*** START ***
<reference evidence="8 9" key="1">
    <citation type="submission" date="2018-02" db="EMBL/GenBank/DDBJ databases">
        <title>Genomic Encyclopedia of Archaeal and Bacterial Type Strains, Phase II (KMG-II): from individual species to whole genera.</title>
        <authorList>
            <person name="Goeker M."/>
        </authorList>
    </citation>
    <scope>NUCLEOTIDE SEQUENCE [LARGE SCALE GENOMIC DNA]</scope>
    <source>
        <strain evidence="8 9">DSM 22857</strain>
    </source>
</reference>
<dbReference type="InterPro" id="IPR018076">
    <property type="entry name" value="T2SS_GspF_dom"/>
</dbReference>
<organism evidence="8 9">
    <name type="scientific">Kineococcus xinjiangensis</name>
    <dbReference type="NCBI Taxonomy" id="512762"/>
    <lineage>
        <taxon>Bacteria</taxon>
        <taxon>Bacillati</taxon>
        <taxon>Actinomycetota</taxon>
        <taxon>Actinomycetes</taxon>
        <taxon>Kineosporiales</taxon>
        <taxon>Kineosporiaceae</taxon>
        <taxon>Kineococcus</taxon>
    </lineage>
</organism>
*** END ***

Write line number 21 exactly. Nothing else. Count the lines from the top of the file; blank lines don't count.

        <taxon>Bacillati</taxon>